Recent research from Plymouth University also revealed that 80 per cent of young people are looking at sexual images online on a regular basis. The average age to start viewing pornography was about 11 or 12 while sexting was considered almost routine for many 13-14 year olds.

The academics warned that schoolchildren were becoming desensitised to sexual images after accessing hard core material.


Click on the link to read Parents Shouldn’t Be in Denial Over This Very Real Addiction

Click on the link to read Video Game Addiction is Real and Very Serious!

Click on the link to read Internet Addiction and our Children

Click on the link to read Issues Relating to Kids and Video Games

Click on the link to read Are you Addicted to the Internet?

30 Per Cent of Teens Have Sent Naked Images of Themselves Online: Report

July 18, 2012

If this survey is a reflection of teenagers as a whole, we have a lot of work to do:

Parents who don’t think their teens are sexting may be in for a rude awakening.

Nearly 30 percent of teens say they’ve sent nude photos of themselves via text or E-mail, according to a study published earlier this month in the Archives of Pediatrics & Adolescent Medicine.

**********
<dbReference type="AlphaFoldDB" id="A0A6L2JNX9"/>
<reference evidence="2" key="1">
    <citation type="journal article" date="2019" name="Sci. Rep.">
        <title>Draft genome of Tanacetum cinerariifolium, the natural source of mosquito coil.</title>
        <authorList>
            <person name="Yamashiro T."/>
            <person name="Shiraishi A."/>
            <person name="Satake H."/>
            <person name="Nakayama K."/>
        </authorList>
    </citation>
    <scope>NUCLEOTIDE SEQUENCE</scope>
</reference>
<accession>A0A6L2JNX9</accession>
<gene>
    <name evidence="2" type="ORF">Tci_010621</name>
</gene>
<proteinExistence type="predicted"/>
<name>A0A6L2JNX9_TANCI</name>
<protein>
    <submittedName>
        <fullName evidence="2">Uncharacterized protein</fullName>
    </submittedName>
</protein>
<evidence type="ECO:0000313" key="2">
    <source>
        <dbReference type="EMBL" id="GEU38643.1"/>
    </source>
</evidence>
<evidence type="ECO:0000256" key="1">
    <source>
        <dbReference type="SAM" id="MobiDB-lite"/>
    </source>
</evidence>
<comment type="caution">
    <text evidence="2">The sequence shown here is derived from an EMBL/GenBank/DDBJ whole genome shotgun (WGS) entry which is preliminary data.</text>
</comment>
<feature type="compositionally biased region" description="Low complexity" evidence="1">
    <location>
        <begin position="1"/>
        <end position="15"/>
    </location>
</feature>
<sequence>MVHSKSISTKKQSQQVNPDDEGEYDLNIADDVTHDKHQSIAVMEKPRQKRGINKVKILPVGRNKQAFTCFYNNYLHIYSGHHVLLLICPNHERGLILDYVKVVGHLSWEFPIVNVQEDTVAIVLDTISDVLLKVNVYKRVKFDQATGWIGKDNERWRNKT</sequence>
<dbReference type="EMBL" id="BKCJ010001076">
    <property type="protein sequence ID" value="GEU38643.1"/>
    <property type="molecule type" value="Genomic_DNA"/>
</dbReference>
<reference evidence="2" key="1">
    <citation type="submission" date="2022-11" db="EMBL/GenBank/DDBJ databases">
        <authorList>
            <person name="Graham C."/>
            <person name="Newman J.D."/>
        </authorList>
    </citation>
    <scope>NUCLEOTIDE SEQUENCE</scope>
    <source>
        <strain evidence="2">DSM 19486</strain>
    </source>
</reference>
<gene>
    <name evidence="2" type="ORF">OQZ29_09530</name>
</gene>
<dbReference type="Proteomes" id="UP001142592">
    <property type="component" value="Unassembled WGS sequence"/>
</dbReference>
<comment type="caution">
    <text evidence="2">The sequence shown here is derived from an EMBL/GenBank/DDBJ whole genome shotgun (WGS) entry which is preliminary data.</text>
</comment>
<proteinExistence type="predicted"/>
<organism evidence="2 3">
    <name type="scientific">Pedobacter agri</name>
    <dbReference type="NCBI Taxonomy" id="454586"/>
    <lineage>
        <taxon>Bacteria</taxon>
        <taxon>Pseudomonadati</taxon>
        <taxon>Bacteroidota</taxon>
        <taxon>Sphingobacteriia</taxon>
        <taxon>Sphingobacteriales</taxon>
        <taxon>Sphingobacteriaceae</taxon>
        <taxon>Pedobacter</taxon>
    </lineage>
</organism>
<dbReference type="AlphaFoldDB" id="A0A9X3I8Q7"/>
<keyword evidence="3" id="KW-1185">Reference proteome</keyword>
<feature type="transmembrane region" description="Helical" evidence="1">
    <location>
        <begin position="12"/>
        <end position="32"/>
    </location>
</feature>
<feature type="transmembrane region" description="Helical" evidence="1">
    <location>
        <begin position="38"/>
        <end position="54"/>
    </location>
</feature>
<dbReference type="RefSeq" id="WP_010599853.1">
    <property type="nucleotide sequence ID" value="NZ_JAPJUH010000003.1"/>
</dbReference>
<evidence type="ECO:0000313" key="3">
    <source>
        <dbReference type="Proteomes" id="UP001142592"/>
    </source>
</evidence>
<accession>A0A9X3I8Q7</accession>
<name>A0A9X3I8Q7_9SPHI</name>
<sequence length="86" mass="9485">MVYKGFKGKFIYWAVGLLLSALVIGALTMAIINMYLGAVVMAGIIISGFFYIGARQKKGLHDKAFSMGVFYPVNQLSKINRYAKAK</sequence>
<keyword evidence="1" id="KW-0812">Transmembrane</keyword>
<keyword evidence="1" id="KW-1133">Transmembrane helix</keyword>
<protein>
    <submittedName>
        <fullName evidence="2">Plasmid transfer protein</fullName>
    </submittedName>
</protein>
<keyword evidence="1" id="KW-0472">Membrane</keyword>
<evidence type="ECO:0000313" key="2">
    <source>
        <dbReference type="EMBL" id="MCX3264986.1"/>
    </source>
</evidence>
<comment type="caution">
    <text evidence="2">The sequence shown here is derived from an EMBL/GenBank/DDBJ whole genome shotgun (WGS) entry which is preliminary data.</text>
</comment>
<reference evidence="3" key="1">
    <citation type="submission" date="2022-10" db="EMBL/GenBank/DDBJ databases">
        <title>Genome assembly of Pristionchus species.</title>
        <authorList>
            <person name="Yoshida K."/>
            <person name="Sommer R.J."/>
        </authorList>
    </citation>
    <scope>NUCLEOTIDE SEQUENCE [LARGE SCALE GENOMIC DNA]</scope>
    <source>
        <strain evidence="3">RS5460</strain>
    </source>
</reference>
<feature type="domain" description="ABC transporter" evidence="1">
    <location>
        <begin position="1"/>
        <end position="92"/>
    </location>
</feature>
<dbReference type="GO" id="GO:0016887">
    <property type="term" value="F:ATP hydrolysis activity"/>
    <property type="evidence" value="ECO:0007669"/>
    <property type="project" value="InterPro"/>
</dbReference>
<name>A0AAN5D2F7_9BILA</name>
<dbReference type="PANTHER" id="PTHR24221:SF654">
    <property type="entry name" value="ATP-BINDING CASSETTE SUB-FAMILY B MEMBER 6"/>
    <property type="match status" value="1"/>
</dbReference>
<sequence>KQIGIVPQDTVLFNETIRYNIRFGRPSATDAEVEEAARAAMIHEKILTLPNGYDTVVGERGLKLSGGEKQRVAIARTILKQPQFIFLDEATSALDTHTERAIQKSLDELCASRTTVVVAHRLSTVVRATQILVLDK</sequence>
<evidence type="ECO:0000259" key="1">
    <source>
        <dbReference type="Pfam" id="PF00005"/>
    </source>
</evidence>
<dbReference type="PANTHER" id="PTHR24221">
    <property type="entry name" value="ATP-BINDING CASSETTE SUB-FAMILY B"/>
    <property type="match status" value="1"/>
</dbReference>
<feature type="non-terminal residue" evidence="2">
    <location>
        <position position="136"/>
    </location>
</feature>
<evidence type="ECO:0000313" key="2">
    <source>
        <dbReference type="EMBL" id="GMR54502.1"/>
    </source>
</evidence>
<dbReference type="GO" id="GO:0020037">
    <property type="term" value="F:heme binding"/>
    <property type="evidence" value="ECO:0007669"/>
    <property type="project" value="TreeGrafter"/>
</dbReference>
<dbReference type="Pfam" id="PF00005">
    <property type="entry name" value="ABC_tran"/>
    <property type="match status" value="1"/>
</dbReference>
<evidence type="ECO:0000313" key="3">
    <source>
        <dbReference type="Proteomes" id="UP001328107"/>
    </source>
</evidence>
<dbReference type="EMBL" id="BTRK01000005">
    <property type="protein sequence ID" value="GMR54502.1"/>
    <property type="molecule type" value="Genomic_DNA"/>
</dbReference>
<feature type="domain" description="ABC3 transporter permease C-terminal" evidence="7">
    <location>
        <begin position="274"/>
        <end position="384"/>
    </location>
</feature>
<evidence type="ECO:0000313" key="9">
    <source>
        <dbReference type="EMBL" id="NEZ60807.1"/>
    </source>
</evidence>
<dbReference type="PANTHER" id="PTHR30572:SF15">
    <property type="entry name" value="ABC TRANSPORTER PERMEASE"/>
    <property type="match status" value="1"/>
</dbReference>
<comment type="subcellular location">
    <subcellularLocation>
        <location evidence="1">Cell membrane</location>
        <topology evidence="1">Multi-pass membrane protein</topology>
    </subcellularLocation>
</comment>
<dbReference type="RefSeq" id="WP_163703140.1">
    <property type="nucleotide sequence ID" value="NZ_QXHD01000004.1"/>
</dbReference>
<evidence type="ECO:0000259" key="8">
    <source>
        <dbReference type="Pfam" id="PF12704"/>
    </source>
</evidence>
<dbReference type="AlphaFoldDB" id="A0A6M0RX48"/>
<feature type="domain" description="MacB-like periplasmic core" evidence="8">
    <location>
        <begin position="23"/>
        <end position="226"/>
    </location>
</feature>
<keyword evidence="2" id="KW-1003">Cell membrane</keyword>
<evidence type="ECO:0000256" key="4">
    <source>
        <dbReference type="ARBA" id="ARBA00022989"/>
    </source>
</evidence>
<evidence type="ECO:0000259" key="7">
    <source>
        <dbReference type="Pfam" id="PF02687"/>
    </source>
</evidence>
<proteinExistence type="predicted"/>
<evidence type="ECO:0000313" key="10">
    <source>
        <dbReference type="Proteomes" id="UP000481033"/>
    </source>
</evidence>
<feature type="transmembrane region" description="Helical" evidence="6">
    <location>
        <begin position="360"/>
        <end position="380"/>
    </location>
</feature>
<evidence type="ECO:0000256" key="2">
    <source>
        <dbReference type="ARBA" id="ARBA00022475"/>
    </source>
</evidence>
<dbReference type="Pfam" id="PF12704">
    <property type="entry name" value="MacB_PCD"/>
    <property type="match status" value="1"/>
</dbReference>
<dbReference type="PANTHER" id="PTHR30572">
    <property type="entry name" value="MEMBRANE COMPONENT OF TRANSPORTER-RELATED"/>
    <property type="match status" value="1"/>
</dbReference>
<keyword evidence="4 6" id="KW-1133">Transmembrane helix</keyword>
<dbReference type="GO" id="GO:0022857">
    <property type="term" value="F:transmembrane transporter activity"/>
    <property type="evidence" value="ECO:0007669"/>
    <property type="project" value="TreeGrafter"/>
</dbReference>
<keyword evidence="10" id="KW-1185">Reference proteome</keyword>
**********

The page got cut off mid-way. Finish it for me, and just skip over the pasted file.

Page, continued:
Another 57 percent report being asked to send naked pictures, according to the study, which surveyed close to 1,000 Houston-area high school students, ages 14 to 19.

Should those teens oblige, both the sender and the receiver could face serious consequences. Those private photos could resurface online or even land the teens on a sex offender list.

Click here to read, ‘Laws That Seek To Protect Our Kids Fail Them’.

Sexting Reaches our Primary Schools

May 28, 2012

We don’t need another useless educational program preaching to children about the dangers of sexting. They are preachy, don’t work and make children uncomfortable. What we need is a strong approach consisting of two important elements.